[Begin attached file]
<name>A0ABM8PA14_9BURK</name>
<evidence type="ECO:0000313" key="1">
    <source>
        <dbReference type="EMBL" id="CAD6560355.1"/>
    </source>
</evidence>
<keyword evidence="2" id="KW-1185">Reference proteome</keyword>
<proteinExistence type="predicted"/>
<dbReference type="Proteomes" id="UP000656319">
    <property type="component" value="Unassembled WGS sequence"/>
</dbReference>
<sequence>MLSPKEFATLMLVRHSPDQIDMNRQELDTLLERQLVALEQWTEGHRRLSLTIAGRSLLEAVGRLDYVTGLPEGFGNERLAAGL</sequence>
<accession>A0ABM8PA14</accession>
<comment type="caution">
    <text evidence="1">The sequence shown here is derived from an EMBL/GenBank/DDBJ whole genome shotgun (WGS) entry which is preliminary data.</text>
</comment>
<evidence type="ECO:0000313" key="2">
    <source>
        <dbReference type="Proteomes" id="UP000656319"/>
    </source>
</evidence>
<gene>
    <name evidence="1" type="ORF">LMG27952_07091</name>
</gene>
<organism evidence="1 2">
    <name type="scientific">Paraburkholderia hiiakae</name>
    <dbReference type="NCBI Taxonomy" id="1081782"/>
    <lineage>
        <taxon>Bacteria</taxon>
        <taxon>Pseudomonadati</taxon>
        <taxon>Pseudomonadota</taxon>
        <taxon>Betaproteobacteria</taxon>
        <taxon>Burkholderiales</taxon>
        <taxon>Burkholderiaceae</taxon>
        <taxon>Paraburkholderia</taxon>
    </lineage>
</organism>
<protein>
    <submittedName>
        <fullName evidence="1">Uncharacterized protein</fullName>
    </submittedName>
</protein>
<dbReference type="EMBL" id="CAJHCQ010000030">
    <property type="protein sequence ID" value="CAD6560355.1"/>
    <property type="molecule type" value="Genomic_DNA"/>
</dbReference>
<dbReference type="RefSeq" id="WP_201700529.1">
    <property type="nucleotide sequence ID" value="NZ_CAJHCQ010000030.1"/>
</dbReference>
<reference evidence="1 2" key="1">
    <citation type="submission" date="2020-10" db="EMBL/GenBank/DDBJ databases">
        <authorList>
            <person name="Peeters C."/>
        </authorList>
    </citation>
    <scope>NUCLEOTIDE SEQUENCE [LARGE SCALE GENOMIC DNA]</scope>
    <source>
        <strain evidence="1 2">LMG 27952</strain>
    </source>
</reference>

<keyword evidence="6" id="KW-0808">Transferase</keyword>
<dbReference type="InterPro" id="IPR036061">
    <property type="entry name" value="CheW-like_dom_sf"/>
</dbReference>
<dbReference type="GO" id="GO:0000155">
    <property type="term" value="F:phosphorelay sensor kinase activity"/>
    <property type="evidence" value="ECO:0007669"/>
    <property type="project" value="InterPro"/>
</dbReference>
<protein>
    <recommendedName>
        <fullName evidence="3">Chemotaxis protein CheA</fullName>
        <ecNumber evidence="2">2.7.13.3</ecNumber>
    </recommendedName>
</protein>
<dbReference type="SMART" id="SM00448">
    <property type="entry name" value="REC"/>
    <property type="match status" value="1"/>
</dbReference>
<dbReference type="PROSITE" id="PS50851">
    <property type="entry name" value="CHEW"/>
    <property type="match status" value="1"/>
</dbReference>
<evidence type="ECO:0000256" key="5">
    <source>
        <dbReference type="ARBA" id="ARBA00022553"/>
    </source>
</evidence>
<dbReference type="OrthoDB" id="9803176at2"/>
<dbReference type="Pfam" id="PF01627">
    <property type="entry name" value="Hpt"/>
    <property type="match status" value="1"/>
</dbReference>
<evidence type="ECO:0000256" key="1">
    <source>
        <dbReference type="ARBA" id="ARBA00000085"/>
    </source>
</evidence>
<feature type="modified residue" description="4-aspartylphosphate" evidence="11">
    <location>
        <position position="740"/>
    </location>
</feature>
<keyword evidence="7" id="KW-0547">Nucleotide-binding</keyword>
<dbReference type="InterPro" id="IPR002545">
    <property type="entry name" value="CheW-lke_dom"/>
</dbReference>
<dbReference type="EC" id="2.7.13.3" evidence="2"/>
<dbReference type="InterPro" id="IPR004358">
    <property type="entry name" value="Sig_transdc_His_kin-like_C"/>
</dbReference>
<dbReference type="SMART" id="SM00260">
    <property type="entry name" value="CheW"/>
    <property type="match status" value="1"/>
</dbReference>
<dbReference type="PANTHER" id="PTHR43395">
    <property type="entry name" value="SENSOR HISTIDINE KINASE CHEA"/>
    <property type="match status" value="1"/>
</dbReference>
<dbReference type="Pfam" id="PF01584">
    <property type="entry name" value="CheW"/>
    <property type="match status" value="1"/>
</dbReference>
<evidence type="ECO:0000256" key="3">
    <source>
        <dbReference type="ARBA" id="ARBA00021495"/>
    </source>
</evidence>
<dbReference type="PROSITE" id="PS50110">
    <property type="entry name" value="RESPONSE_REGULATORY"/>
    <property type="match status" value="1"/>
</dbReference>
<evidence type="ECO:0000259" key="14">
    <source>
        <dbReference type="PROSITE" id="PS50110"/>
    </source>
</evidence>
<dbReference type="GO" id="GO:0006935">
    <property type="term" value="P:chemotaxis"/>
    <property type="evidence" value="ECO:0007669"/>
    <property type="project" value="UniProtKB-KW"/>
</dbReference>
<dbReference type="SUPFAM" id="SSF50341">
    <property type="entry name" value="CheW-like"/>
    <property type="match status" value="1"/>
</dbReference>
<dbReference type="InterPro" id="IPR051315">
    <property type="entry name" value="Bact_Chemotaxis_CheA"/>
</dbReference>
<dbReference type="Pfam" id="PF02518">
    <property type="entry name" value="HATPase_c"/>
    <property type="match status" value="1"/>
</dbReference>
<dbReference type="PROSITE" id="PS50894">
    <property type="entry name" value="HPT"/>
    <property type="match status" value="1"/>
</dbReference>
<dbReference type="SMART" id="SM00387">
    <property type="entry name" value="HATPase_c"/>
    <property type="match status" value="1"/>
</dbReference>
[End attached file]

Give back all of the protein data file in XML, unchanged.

<name>A0ABM8PA14_9BURK</name>
<evidence type="ECO:0000313" key="1">
    <source>
        <dbReference type="EMBL" id="CAD6560355.1"/>
    </source>
</evidence>
<keyword evidence="2" id="KW-1185">Reference proteome</keyword>
<proteinExistence type="predicted"/>
<dbReference type="Proteomes" id="UP000656319">
    <property type="component" value="Unassembled WGS sequence"/>
</dbReference>
<sequence>MLSPKEFATLMLVRHSPDQIDMNRQELDTLLERQLVALEQWTEGHRRLSLTIAGRSLLEAVGRLDYVTGLPEGFGNERLAAGL</sequence>
<accession>A0ABM8PA14</accession>
<comment type="caution">
    <text evidence="1">The sequence shown here is derived from an EMBL/GenBank/DDBJ whole genome shotgun (WGS) entry which is preliminary data.</text>
</comment>
<evidence type="ECO:0000313" key="2">
    <source>
        <dbReference type="Proteomes" id="UP000656319"/>
    </source>
</evidence>
<gene>
    <name evidence="1" type="ORF">LMG27952_07091</name>
</gene>
<organism evidence="1 2">
    <name type="scientific">Paraburkholderia hiiakae</name>
    <dbReference type="NCBI Taxonomy" id="1081782"/>
    <lineage>
        <taxon>Bacteria</taxon>
        <taxon>Pseudomonadati</taxon>
        <taxon>Pseudomonadota</taxon>
        <taxon>Betaproteobacteria</taxon>
        <taxon>Burkholderiales</taxon>
        <taxon>Burkholderiaceae</taxon>
        <taxon>Paraburkholderia</taxon>
    </lineage>
</organism>
<protein>
    <submittedName>
        <fullName evidence="1">Uncharacterized protein</fullName>
    </submittedName>
</protein>
<dbReference type="EMBL" id="CAJHCQ010000030">
    <property type="protein sequence ID" value="CAD6560355.1"/>
    <property type="molecule type" value="Genomic_DNA"/>
</dbReference>
<dbReference type="RefSeq" id="WP_201700529.1">
    <property type="nucleotide sequence ID" value="NZ_CAJHCQ010000030.1"/>
</dbReference>
<reference evidence="1 2" key="1">
    <citation type="submission" date="2020-10" db="EMBL/GenBank/DDBJ databases">
        <authorList>
            <person name="Peeters C."/>
        </authorList>
    </citation>
    <scope>NUCLEOTIDE SEQUENCE [LARGE SCALE GENOMIC DNA]</scope>
    <source>
        <strain evidence="1 2">LMG 27952</strain>
    </source>
</reference>

<keyword evidence="6" id="KW-0808">Transferase</keyword>
<dbReference type="InterPro" id="IPR036061">
    <property type="entry name" value="CheW-like_dom_sf"/>
</dbReference>
<dbReference type="GO" id="GO:0000155">
    <property type="term" value="F:phosphorelay sensor kinase activity"/>
    <property type="evidence" value="ECO:0007669"/>
    <property type="project" value="InterPro"/>
</dbReference>
<protein>
    <recommendedName>
        <fullName evidence="3">Chemotaxis protein CheA</fullName>
        <ecNumber evidence="2">2.7.13.3</ecNumber>
    </recommendedName>
</protein>
<dbReference type="SMART" id="SM00448">
    <property type="entry name" value="REC"/>
    <property type="match status" value="1"/>
</dbReference>
<dbReference type="PROSITE" id="PS50851">
    <property type="entry name" value="CHEW"/>
    <property type="match status" value="1"/>
</dbReference>
<evidence type="ECO:0000256" key="5">
    <source>
        <dbReference type="ARBA" id="ARBA00022553"/>
    </source>
</evidence>
<dbReference type="OrthoDB" id="9803176at2"/>
<dbReference type="Pfam" id="PF01627">
    <property type="entry name" value="Hpt"/>
    <property type="match status" value="1"/>
</dbReference>
<evidence type="ECO:0000256" key="1">
    <source>
        <dbReference type="ARBA" id="ARBA00000085"/>
    </source>
</evidence>
<feature type="modified residue" description="4-aspartylphosphate" evidence="11">
    <location>
        <position position="740"/>
    </location>
</feature>
<keyword evidence="7" id="KW-0547">Nucleotide-binding</keyword>
<dbReference type="InterPro" id="IPR002545">
    <property type="entry name" value="CheW-lke_dom"/>
</dbReference>
<dbReference type="EC" id="2.7.13.3" evidence="2"/>
<dbReference type="InterPro" id="IPR004358">
    <property type="entry name" value="Sig_transdc_His_kin-like_C"/>
</dbReference>
<dbReference type="SMART" id="SM00260">
    <property type="entry name" value="CheW"/>
    <property type="match status" value="1"/>
</dbReference>
<dbReference type="PANTHER" id="PTHR43395">
    <property type="entry name" value="SENSOR HISTIDINE KINASE CHEA"/>
    <property type="match status" value="1"/>
</dbReference>
<dbReference type="Pfam" id="PF01584">
    <property type="entry name" value="CheW"/>
    <property type="match status" value="1"/>
</dbReference>
<evidence type="ECO:0000256" key="3">
    <source>
        <dbReference type="ARBA" id="ARBA00021495"/>
    </source>
</evidence>
<dbReference type="PROSITE" id="PS50110">
    <property type="entry name" value="RESPONSE_REGULATORY"/>
    <property type="match status" value="1"/>
</dbReference>
<evidence type="ECO:0000259" key="14">
    <source>
        <dbReference type="PROSITE" id="PS50110"/>
    </source>
</evidence>
<dbReference type="GO" id="GO:0006935">
    <property type="term" value="P:chemotaxis"/>
    <property type="evidence" value="ECO:0007669"/>
    <property type="project" value="UniProtKB-KW"/>
</dbReference>
<dbReference type="SUPFAM" id="SSF50341">
    <property type="entry name" value="CheW-like"/>
    <property type="match status" value="1"/>
</dbReference>
<dbReference type="InterPro" id="IPR051315">
    <property type="entry name" value="Bact_Chemotaxis_CheA"/>
</dbReference>
<dbReference type="Pfam" id="PF02518">
    <property type="entry name" value="HATPase_c"/>
    <property type="match status" value="1"/>
</dbReference>
<dbReference type="PROSITE" id="PS50894">
    <property type="entry name" value="HPT"/>
    <property type="match status" value="1"/>
</dbReference>
<dbReference type="SMART" id="SM00387">
    <property type="entry name" value="HATPase_c"/>
    <property type="match status" value="1"/>
</dbReference>